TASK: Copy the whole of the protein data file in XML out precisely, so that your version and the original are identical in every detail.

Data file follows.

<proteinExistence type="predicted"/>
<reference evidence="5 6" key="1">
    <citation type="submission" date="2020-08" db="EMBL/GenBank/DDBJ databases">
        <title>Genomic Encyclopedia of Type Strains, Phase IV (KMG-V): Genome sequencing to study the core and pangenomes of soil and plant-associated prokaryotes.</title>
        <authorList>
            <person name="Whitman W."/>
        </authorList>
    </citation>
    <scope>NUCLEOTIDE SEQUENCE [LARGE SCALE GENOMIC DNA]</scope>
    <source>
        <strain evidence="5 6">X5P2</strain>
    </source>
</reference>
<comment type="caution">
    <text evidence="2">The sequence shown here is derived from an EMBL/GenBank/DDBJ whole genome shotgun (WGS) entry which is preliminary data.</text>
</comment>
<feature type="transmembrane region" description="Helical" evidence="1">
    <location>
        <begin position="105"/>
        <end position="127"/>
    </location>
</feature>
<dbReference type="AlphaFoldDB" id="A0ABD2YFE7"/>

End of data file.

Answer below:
<proteinExistence type="predicted"/>
<reference evidence="5 6" key="1">
    <citation type="submission" date="2020-08" db="EMBL/GenBank/DDBJ databases">
        <title>Genomic Encyclopedia of Type Strains, Phase IV (KMG-V): Genome sequencing to study the core and pangenomes of soil and plant-associated prokaryotes.</title>
        <authorList>
            <person name="Whitman W."/>
        </authorList>
    </citation>
    <scope>NUCLEOTIDE SEQUENCE [LARGE SCALE GENOMIC DNA]</scope>
    <source>
        <strain evidence="5 6">X5P2</strain>
    </source>
</reference>
<comment type="caution">
    <text evidence="2">The sequence shown here is derived from an EMBL/GenBank/DDBJ whole genome shotgun (WGS) entry which is preliminary data.</text>
</comment>
<feature type="transmembrane region" description="Helical" evidence="1">
    <location>
        <begin position="105"/>
        <end position="127"/>
    </location>
</feature>
<dbReference type="AlphaFoldDB" id="A0ABD2YFE7"/>